Logitech Crayon and Rugged Combo 2 enhance the iPad (2018) experience
Today is a huge day for Apple fans — a new iPad! The company's latest tablet is extremely affordable at $329, and schools can get a $30 discount, bringing the price to just $299.
What makes this low-cost education-focused iPad so special is its Apple Pencil support -- something that was previously limited to "Pro" iPad devices. The problem? The Apple Pencil can be a bit too difficult for small hands to manage. To solve for this, Logitech has created the "Crayon" -- a writing device that is compatible with the new iPad. Best of all, it is more affordable than Apple’s offering at just $49.99!
"Logitech Crayon is the first digital pencil designed for the new iPad and leverages technology found in Apple Pencil to deliver sub-pixel precision, low latency and support for tilt in a design that's perfect for students. iPad features palm rejection technology and can tell the difference between Logitech Crayon and a hand resting on the display so students can write and draw naturally, just as they would with traditional pencil and paper," says Logitech.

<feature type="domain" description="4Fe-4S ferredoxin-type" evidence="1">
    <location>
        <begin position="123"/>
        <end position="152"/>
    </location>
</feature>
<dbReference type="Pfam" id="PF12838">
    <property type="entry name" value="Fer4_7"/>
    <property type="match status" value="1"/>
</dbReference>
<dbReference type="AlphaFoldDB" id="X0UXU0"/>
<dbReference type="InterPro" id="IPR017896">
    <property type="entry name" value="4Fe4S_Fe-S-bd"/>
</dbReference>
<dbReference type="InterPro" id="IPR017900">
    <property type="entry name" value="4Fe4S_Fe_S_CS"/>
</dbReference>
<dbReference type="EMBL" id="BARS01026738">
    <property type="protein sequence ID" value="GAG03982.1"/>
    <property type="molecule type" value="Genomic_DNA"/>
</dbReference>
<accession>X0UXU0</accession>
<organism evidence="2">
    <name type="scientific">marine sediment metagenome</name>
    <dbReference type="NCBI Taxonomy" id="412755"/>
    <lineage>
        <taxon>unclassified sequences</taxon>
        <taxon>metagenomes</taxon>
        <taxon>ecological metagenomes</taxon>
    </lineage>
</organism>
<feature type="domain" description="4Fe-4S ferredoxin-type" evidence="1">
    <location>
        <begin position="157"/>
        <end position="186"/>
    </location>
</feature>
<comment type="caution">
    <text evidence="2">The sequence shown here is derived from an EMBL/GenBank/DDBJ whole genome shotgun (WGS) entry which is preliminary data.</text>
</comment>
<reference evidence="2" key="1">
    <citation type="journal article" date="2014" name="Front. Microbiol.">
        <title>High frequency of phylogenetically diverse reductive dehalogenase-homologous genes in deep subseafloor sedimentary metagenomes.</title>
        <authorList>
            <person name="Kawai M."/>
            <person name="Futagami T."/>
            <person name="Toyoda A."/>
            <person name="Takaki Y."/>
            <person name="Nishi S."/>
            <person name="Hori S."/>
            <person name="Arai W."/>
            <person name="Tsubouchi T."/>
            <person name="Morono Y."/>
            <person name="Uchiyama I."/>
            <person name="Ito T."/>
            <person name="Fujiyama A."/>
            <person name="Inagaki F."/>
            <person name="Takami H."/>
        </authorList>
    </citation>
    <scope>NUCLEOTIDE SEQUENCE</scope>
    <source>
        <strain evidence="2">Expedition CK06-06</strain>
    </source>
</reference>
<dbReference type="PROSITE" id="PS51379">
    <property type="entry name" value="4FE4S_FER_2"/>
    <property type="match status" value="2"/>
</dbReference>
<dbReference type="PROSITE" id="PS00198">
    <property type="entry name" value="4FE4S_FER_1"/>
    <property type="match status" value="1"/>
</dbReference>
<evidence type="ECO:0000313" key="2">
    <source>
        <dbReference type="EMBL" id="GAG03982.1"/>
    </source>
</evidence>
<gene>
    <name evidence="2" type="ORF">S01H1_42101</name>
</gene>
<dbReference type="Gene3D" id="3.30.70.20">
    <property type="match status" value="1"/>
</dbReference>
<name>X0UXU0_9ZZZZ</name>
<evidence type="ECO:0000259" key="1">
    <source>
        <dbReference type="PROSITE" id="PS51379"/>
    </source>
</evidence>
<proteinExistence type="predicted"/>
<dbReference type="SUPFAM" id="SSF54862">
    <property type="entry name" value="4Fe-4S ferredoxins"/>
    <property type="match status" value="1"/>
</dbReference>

In addition to the Crayon, there is also the new Logitech Combo 2 -- the company’s latest case and keyboard offering. This will protect the new iPad when students accidentally drop it or abuse it. Of course, it has a loop to hold the Logitech Crayon.
The case has been tested for drops up to 4 feet. This is pretty remarkable since that is taller than many young students. The keyboard is spill-resistant too, so it won’t be ruined if a Capri Sun is spilled on it.
What else makes this $99 Rugged Combo 2 so special? Logitech says, "In addition to being durable, the Rugged Combo 2 case offers an adjustable kickstand for a wide range of viewing angles and four use modes: Typing mode, for taking notes; Viewing mode, to watch educational apps and videos; Notebook mode, for writing with digital pencils and reading; and Travel mode, which protects the iPad screen during transport."
When can you buy these? Logitech says it will begin offering them to schools in the summer. It is not clear if home consumers outside of education will be able to buy them.